A’s 15 card team set: $3

Jarrod Parker SP: $5

Sonny Gray SP: $5

Jarrod Parker Error Card (Sonny Gray pictured): $65-85

Yoenis Cespedes Throwback Variation: $85-115

Josh Reddick Throwback Variation: $85-115

Yoenis Cespedes Purple Refractor: $5

Yoenis Cespedes Refractor /999: $7

Yoenis Cespedes Chrome Refractor /565: $10

Yoenis Cespedes Black Refractor /65: $30

Yoenis Cespedes Gold Refractor /5: $100

Yoenis Cespedes Mini /100: $10

Sonny Gray Mini /100: $10

Yoenis Cespedes Black Back: $35

All other 16 Black Backs @ $10 a piece: $160

Yoenis Cespedes/Rickey Henderson/Reggie Jackson Triple Relic /25 $100

Yoenis Cespedes/RIckey Henderson Redemption Dual Auto $250

Let me recap (and I will assume I didn’t overlook any)… The approximate cost (on the low end) for this A’s whole Heritage collection sits at $965! Or the cost of almost 13… THIRTEEN boxes of Heritage! So please explain to me again why I would buy a box to bust before I pursue my A’s PC???

The last year I bought Heritage by the box, in fact, was 2012. I bought 1 blaster for $20 from Wal Mart and 3 boxes from a LCS at $70 each… So my total investment was $230. The base set featured 425 cards. After compiling my personal set, I was almost 200 cards short of a complete set! No SPs or insert sets! Just the BASE set! And I had more cards in my “dupes” pile than I did in my set pile! So now we are getting to the purpose of this blog.

This hobby is and most likely will always be a “Man’s” hobby from this point forward. Gone are the days of the 10 year old kids running into their LCS with their lunch money in hand. Choosing an empty stomach in pursuit of opening up a pack of cards to unearth their favorite players (and a stick of stale gum!).

So back to where I began. Yesterday I am sitting at my LCS surrounded by an array of over-priced unopened packs of glossy cardboard pictures of men. There was Topps Museum Collection (NFL and MLB) at $200 per box; Panini National Treasures at $500 per “pack”; Panini Titanium at $100 a box; Panini Totally Certified at $120 a pop; Topps Tribute at $300 a box; And, of course, many more products! The only 2 products that were “affordable” were Topps Stickers and Topps Opening Day… Afterthoughts to 98% of collectors in today’s market.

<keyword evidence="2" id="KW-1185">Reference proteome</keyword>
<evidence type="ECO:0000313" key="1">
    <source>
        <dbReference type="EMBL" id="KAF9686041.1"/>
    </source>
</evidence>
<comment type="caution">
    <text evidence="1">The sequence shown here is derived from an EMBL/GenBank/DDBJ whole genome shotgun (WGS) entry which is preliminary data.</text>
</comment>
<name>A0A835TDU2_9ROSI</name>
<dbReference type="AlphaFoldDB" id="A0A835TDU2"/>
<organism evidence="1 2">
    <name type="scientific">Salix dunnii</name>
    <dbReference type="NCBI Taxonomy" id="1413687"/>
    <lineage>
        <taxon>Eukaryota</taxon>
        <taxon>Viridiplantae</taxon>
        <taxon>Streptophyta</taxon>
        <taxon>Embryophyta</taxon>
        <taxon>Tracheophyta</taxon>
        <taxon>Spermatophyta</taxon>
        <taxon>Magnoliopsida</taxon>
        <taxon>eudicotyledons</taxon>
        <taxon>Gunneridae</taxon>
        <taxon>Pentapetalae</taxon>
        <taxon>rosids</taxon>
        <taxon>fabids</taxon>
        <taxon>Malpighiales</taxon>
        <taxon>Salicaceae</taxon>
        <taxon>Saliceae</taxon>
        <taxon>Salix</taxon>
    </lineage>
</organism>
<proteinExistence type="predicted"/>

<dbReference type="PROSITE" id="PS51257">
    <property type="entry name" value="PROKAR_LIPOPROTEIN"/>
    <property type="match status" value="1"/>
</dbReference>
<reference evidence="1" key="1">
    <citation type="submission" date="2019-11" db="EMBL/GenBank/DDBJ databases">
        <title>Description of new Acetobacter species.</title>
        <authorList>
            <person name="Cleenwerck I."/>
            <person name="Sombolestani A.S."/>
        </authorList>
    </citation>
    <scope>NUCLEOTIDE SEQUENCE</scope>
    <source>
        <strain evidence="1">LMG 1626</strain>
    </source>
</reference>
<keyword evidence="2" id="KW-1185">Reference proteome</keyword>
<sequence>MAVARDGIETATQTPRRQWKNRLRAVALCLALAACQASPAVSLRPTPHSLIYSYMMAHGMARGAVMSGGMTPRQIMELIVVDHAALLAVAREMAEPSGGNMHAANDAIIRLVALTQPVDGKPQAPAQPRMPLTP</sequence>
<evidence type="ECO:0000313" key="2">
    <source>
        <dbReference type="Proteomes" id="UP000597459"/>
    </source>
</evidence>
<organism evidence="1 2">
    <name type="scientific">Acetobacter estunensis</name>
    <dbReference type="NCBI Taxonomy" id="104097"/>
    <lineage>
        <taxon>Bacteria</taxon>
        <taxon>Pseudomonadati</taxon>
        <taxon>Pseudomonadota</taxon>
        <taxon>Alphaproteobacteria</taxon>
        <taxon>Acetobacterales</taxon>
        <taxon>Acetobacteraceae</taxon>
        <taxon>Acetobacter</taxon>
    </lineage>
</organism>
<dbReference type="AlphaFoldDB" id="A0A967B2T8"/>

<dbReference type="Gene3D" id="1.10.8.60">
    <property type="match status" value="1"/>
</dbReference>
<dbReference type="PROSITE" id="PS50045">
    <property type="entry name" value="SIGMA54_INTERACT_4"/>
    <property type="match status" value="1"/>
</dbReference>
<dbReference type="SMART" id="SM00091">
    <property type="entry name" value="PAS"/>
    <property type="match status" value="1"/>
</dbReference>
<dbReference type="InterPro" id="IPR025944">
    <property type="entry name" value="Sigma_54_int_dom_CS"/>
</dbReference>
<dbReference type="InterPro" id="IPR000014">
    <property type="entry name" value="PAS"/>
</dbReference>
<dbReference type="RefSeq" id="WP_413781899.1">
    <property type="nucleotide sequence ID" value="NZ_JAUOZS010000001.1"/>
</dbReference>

So, two kids walk in… Probably 6 & 9. They go through the LCS’s selection of $0.10 inventory blowout cards. They were so excited to see Cal Ripken and Ken Griffey Jr in there! Jose Canseco, Mark McGwire and Sammy Sosa! One of the boys yells to his mom “This guy used to play for the Philadelphia A’s”!  (Referring to an old Fleer product and a Jimmie Foxx card). I knew damn well, watching these boys, that they’d never know the joy of taking $2.00 into a hobby shop and taking away eight packs of cards. (At least not 8 packs that feature current players… I am sure every LCS has tons of old 88-91 packs laying around). 

These kids were so excited to spend their $2.00 each. Both of them chose 10 of the blowout cards and one pack of Opening Day. The little guy, opens his pack… He had a sparkle in his eye… He looked at his brother and yelled… I mean he was loud…

“My pack had three Marlins players in it… How sick is that”!!!

Yeah, Topps… Panini… Leaf… Quit focusing solely on high-end, hit-driven, prospect-laden products… Cut the crap out of Quibis, Chipz and other gimmicky crap…. Give the young collectors something to get excited about… So if any of you happen to read this…

I want to open a box again… Not for the latest, greatest Bryce Harper, Mike Trout or Yasiel Puig hit… But for sheer fun of pulling a base card of Yoenis Cespedes, Josh Donaldson and Brandon Moss… Looking at my wife… And saying… Honey… For only $0.50… I got my 3 favorite players in ONE pack…

“How sick is that”… 

How many variations do we really need?

Cespedes Bowman Rainbow

Okay Topps… We get it. You like to make variations of the same card. I have 8/10 cards of the rainbow. Yes. There are, in fact, 2 more variations! They are, however, both 1/1’s (Red and Superfractor).

Last week, Topps released Series 2 to their base set for 2013. With it comes another onslaught of multiple variations. Every base card has a white base version (1). A red Target exclusive parallel (2). A blue Wal Mart exclusive parallel (3). A purple Toys R Us exclusive parallel (4). And then a few pack inserted parallels: Emerald Foil (5), Gold serial #’d/2013 (6), a salute to the military with their Camo serial #’d/99 (7), a tribute to breast cancer Pink serial #’d/50 (8), a black bordered serial #’d/62 (9). And then there are the Silver Slate redemption packs: Blue Silver Slate (10) and Silver Slate serial #’d/10 (11).